3.2. Stability of rotation vector determination
The precision of the direction vector determination of the rotation axes depends on how well the orientation (before and after the rotation) can be calculated as well as the mechanical accuracy of the goniometer movement itself. Hence, it is important to characterize each rotation axis in greater detail, and to perform a more complete and uniform sampling of the rotational space.
Thaumatin crystals (Nanao et al., 2005) were used in omega scans on ID144 at the ESRF to collect five consecutive images at different orientations with starting goniometer settings of ω–κ–φ at various combinations of 0, 24, 148 and 240°. Hence, rotational difference could be compared not only with the zero setting but also between any of the settings applied. For a better characterization of the miniKappa goniometer head (Fig. 1), an extended list of rotational path differences was investigated for both kappa and phi motors. Next to the rotational differences, the corresponding angular positions used during the experimental observations are also provided in brackets: 24° (between 0 and 24°), 92° (between 148 and 240°), 124° (between 24 and 148°), 148° (between 0 and 148°), 216° (between 24 and 240°) and 240° (between 0 and 240°). For comparison, oscillation ranges were chosen as 0.1 and 1° for all data sets collected from two different crystals. All data sets were processed using XDS to determine the orientation matrix for each individually. The RC between each data set, differing in only one goniometer setting, was then applied to calculate a direction vector for the given rotation axis. The statistical angular differences between the mean of all calculated direction vectors of a given axis and the individual vectors have been determined and are shown in Table 1.
While outliers and large angular errors could indicate a problem with the hardware, a uniform distribution of small deviations, as in case of the miniKappa goniometer head used for this experiment, shows that a single discrete rotation about an axis is sufficient for properly characterizing its direction vector during routine calibrations (e.g. after unmounting and remounting, or during regular maintenance checks).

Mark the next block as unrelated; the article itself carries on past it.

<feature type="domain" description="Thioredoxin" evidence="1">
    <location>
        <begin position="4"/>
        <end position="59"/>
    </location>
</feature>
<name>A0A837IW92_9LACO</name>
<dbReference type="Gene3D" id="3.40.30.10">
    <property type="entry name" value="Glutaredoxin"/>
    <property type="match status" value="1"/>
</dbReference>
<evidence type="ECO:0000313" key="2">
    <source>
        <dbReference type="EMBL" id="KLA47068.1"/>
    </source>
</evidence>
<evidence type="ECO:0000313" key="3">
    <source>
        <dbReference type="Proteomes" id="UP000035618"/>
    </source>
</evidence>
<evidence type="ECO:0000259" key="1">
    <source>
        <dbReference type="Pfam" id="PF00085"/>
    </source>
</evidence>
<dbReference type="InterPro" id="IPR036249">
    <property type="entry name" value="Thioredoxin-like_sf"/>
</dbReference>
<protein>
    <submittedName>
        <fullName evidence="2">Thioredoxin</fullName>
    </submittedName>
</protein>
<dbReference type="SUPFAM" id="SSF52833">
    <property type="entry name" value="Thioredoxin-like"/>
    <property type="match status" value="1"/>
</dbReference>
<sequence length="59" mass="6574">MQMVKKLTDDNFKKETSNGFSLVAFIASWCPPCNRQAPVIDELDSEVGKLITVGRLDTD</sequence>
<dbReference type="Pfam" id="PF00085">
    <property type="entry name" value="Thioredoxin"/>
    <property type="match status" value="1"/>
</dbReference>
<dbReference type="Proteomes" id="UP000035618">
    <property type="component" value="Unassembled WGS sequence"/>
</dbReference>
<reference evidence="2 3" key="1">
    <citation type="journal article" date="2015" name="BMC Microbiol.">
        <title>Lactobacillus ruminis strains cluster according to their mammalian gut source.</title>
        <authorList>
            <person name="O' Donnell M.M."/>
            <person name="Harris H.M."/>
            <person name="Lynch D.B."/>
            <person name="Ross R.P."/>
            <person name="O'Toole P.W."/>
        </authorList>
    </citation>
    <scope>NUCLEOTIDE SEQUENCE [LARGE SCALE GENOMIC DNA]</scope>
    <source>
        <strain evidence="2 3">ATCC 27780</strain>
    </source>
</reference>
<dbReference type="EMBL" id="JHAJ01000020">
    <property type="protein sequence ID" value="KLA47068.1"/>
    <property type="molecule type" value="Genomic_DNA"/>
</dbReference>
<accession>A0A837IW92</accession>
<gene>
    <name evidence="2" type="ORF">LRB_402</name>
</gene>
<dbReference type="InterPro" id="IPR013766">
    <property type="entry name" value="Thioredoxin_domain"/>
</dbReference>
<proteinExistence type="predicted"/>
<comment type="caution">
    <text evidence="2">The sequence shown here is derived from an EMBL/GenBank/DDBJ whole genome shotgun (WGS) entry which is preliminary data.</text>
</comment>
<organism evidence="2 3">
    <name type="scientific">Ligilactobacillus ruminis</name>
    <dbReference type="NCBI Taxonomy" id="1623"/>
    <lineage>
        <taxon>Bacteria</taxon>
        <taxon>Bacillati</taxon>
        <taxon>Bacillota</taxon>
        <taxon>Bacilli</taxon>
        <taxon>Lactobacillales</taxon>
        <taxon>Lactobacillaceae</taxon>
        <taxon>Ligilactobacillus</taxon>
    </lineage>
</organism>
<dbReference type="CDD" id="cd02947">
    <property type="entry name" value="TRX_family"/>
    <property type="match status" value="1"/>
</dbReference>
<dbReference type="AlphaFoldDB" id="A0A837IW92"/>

While the calculated direction vectors can be used for reorientation calculations, the agreement between the calculated and expected rotation angle for each axis provides information regarding the angular accuracy and precision of each motor. These statistics returned during rotation calibration are also useful in troubleshooting and provide complementary information to that gained during a translation calibration as previously discussed by Brockhauser et al. (2011).
Three primary factors affect sample orientation and location accuracy: the sphere of confusion, angular accuracy and goniometry precision (Davis et al., 1968). The sphere of confusion refers to the minimum spherical volume traced by the movement of an infinitesimally small sample rotated in full about each axis under ideal conditions. This topic is outside the scope of this paper, as it is primarily determined by the goniostat design. The latter topics are of interest here as they can be characterized and tuned at the instrument control level. They directly affect the reorientation of the crystal, and ignoring either can lead to a failure of automated data collection and analysis. As such, checking for errors related to these effects while calibrating the goniometer and determining the directions of the rotation axes is of great importance. Analysis of goniometer rotation axis misalignment has been addressed before (Paciorek et al., 1999; Schiltz & Bricogne, 2009; Brockhauser et al., 2011).
Both the angular accuracy and goniometer precision are critical in reducing a data set to interpretable information. The orientation matrix for a crystal of known unitcell parameters provides an excellent standard from which to essentially backcalculate such information. The matrix describes the orientation of a crystal's symmetrydefined coordinate system relative to the experimental coordinate system of the goniometer setup. For a calibration protocol, the question relates to the amount of data needed to reliably determine this matrix via the indexing of diffraction patterns. The use of automatic indexing in programs such as MOSFLM, DENZO, XDS and DIALS (Leslie, 2006; Otwinowski & Minor, 1997; Kabsch, 1988, 2010; Waterman et al., 2016) makes such a protocol easy to perform and integrate in beamline maintenance.
4. Conclusions
This study illustrates the ease with which the rotation calibration of a multiaxis goniometer system can be performed. Such a procedure for all axes of a kappa goniometer can be carried out on the beamline in a matter of minutes, as a minimum of only four diffraction images from a well diffracting test sample need to be collected in order to provide an insight into the accuracy and precision of the rotational aspects of a diffractometer setup.
The described rotation calibration together with the translation calibration (Brockhauser et al., 2011) is implemented by the software STAC (Brockhauser et al., 2013) to support precise crystal reorientations as integrated into the EDNA framework (Incardona et al., 2009) and to support the automation of complex experimental protocols (Brockhauser et al., 2012).
Supporting information
Supporting information file. DOI: https://doi.org/10.1107/S1600576718010956/ap5028sup1.mp4